On Sunday, September 21, 2012, I decided to get out of my apartment for another early morning hike. I really wanted to see some kind of wildlife, so I went to the one place where I’ve seen a lot of animal life before, the bed of the Salt River that has been turned into a park stretching from 24th Street to 19th Avenue. The City of Phoenix has been adding water back into the riverbed–don’t know if it is waste water or irrigation water or where it comes from, but the City is making about 5 miles of river in the center of the valley. It was a beautiful day for hiking, too bad I was by myself. I brought along my camera, and what follows is my record of my walk. I especially tried to get pictures of animals, so look closely and see if you can spot the beasties my human eye spotted and tried to get on camera. I probably need a better camera for this sort of picture taking. I’m sure Brian’s latest toy would have done a much better job, but I work with what I have.
Although this looks like a view of the parking area where I left my car, and started the walk, it is really included to show the skyline of Phoenix to the north. Maybe I should have climbed up on the wall to get a better angle on it.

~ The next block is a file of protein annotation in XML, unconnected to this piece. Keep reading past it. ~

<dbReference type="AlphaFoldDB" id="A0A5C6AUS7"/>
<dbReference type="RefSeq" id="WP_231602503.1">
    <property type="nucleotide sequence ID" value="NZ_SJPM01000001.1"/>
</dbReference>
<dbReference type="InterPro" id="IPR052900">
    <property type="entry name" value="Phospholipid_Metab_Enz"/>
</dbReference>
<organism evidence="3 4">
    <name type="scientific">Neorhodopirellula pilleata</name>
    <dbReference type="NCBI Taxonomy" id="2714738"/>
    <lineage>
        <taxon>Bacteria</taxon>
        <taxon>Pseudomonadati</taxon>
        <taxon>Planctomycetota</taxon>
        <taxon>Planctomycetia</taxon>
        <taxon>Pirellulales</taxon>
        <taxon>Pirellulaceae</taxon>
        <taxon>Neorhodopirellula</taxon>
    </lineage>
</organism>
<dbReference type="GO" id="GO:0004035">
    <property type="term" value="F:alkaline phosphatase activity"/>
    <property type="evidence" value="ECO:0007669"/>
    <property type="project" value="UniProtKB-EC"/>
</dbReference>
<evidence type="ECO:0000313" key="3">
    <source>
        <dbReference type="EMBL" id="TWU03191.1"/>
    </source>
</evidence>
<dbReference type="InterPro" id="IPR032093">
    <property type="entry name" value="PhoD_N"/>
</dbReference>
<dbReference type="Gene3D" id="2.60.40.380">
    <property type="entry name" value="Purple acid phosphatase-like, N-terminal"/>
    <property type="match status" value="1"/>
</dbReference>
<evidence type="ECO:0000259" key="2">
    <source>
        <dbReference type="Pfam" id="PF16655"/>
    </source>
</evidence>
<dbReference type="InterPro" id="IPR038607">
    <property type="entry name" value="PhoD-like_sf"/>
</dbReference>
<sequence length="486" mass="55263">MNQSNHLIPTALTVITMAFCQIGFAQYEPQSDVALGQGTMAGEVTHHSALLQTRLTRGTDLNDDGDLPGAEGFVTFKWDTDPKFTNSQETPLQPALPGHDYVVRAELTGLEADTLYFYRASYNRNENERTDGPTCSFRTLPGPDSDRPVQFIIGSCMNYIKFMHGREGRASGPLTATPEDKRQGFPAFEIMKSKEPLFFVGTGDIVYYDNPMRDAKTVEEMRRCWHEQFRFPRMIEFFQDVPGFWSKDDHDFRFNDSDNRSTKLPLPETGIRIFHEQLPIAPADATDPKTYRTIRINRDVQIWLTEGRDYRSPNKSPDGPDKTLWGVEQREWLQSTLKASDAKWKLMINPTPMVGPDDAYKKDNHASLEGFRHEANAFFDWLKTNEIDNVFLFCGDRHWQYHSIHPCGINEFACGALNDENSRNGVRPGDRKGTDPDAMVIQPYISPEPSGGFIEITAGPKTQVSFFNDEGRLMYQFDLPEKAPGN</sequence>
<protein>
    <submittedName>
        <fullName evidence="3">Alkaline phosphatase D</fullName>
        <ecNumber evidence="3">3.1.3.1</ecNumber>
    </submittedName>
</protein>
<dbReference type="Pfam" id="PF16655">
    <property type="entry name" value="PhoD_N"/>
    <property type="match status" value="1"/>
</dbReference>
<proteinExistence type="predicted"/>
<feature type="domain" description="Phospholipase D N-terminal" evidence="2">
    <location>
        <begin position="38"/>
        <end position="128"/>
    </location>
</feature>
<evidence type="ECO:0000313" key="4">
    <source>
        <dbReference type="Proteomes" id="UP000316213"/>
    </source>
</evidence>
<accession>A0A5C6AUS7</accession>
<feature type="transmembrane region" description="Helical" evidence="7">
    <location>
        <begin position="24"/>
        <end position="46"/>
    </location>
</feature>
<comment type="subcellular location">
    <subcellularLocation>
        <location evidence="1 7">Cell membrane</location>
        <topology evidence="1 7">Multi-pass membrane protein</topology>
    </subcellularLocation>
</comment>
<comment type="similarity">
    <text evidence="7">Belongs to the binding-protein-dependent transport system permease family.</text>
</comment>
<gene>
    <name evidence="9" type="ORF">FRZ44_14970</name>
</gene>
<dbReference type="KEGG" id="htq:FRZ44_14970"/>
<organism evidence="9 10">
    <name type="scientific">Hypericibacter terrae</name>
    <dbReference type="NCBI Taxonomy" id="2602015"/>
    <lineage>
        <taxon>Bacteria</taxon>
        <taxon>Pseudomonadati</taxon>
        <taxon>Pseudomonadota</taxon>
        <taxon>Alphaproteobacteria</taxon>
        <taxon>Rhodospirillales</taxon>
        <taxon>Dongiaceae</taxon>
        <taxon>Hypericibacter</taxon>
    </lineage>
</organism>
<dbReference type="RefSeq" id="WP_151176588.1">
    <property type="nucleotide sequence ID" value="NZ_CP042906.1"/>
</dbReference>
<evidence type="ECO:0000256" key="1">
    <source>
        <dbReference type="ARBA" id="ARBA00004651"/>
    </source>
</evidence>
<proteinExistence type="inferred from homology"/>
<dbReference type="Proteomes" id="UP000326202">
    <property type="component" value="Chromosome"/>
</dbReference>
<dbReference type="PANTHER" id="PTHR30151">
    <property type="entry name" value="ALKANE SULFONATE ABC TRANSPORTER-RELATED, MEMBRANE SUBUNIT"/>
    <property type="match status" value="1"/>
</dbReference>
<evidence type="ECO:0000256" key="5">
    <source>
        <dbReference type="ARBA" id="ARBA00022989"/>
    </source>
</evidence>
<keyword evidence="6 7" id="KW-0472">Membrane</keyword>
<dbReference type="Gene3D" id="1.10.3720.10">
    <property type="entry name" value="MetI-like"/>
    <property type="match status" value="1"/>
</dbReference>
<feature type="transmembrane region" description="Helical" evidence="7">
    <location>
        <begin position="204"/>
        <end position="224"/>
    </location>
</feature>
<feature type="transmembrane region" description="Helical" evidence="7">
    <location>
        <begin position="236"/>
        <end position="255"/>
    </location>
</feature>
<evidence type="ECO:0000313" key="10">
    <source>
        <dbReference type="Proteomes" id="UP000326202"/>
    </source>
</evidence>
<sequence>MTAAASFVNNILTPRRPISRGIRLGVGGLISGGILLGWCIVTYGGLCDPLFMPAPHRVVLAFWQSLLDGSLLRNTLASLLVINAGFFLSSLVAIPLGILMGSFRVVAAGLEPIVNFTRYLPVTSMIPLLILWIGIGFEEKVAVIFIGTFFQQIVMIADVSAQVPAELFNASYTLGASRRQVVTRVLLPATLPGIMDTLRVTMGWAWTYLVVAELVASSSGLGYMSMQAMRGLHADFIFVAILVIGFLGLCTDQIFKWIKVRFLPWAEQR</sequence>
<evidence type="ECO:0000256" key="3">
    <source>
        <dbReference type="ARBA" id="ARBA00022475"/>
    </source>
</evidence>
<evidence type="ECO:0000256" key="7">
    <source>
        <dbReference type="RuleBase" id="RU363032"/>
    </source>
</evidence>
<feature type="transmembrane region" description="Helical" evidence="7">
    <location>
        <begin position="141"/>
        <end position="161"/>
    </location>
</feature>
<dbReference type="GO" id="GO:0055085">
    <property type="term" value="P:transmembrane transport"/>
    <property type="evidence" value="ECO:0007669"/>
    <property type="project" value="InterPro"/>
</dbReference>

Telescopic view of the 7th Avenue bridge with the city beyond it. I have learned to use the telephoto ability of my camera, and sometimes I even remember to do so.
View from beneath the 7th Avenue Bridge.
Daffy Duck? From the south side of the river, one can get much closer to the water.
One of seven pools along this stretch of “river”. It looks natural, but the City’s Parks Department built it. This water is way up above the natural bottom of the river. Pumps must be involved.
For a desert rat like me, this is kind of a strange sight. Peaceful. Kind of makes me wish I could be that duck for a short while.
Access road on the south side of the river. Easy walking.
Side trail leading down to the river.
The heart of the forest. Early in the walk I reached the greenest part of the park.
Looking back toward the 7th Ave. bridge. You can see my trademark shadow in the picture thus proving it was really me taking these pictures.
a hidden pool.
No fishing! It would take a very determined fisherman to get down to the water around here. I wonder what kind of fish, the city has put into the river.
Tangled. I think I was trying to photograph a dragonfly here, but I don’t see it.